Reasons for this decrease include the use of cogeneration systems at city gas processing plants, a reduction in purchased electricity as a result of the active use of cryogenic power generation, energy efficient operations, and aggressive efforts to conserve energy in office buildings.

In 1979, Osaka Gas became the first company in the world to begin operation of a cryogenic power generation facility, and now the Senboku Terminal and the Himeji Terminal produce approximately 74.40 million kWh cryogenically each year (actual figure for FY2017).

We will work toward further CO2 emission reductions by aggressively using electricity produced by unused energy such as LNG cryogenics and gas pressure of gasification, as well as by promoting energy saving in office buildings.

CO2 Emissions from the City Gas Business of Osaka Gas

CO2 Emissions from the City Gas Business of Osaka Gas

Methane emissions from Osaka Gas's city gas business

In the city gas business of Osaka Gas, methane (CH4) gas is emitted during measurement of gas quality and gas fitting work. We therefore strive to reduce emissions by introducing a system that can recollect gas without it being released into the air after the measurement, by employing a no-blow gas shutting-off method and using an Eco Purge vehicle.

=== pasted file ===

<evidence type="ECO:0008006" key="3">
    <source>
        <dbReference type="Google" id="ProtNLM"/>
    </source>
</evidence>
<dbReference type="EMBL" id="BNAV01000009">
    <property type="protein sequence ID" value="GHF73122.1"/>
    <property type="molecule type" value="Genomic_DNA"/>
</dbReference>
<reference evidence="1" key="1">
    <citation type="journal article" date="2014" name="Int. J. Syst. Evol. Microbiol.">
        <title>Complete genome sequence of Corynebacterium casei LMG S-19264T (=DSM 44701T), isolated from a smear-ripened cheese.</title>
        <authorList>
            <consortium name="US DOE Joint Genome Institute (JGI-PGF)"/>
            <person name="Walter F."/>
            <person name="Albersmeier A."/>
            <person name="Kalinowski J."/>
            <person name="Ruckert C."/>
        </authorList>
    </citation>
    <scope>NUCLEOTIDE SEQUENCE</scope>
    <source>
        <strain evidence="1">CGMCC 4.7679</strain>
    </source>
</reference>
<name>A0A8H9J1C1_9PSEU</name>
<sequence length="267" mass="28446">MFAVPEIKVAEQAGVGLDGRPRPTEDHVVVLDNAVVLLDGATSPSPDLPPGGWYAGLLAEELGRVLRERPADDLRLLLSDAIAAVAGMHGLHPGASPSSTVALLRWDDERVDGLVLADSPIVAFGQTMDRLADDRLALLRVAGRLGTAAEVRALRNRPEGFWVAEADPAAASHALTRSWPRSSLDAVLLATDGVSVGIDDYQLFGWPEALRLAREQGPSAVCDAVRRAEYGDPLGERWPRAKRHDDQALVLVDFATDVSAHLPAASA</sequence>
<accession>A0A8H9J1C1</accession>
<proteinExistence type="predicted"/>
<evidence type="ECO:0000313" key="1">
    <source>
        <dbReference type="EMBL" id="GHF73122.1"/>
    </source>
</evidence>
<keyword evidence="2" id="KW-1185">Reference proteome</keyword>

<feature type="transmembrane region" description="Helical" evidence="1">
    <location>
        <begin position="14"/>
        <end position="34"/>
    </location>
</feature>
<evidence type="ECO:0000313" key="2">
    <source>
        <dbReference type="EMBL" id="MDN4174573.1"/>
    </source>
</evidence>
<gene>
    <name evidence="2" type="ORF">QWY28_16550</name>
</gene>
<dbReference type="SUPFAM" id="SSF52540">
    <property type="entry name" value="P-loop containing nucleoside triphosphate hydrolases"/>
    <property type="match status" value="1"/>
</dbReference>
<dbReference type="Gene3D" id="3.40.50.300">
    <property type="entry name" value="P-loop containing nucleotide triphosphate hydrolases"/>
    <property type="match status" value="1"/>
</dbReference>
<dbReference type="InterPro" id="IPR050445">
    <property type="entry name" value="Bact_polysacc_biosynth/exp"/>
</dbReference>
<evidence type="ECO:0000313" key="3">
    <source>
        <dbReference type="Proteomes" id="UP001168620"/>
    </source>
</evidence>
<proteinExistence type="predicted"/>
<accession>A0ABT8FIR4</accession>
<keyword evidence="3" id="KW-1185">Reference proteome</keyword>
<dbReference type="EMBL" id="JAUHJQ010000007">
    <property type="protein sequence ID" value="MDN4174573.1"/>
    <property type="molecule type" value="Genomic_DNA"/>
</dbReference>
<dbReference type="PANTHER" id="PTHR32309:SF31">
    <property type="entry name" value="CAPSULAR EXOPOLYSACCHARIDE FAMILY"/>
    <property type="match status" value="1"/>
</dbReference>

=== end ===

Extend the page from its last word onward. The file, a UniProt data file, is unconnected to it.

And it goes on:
Methane gas missions were 75 tons in FY2017, down 17 tons from the previous year.

Methane Emissions at Osaka Gas

(FY) 2013 2014 2015 2016 2017
Methane emission (t-CH4) 116 103 94 92 75

CO2 emissions from affiliates

CO2 emissions from affiliate companies amounted to about 4,104 thousand tons in FY2017. Most of the total comprised CO2 emitted at fossil-based power stations. The Osaka Gas Group is striving to curb CO2 emissions from its business operations by introducing energy-efficient fossil-derived power stations and promoting energy saving through the use of renewable energy sources.

Efforts by the Osaka Gas Group to Reduce and Curb CO2 Emissions

Efforts to reduce CO2 emissions in LNG transportation

New LNG tanker: “LNG MARS”

New LNG tanker: “LNG MARS”

In October 2016, Osaka Gas put into service the fuel-efficient “LNG MARS” for the transport of LNG, an essential material for city gas. “LNG MARS” has become the eighth tanker of our fleet deployed for LNG transport. Osaka Gas adopted new SAYAENDO type vessel, which was instrumental in reducing the vessel's air resistance significantly. The tanker also adopted a new steam turbine, improving fuel efficiency by more than 20% compared with conventional tankers. These features curbed the tanker's CO2 emissions and transport costs.

Efforts to curb CO2 emissions at city gas manufacturing plants

We are endeavoring through a variety of energy conservation activities to curb CO2 emissions at city gas manufacturing plants.

Reducing CO2 emissions at offices

The Hokubu Gas Building

The Hokubu Gas Building

Fukiaki Office

Fukiaki Office

The “hu+gMUSEUM”

The “hu+gMUSEUM”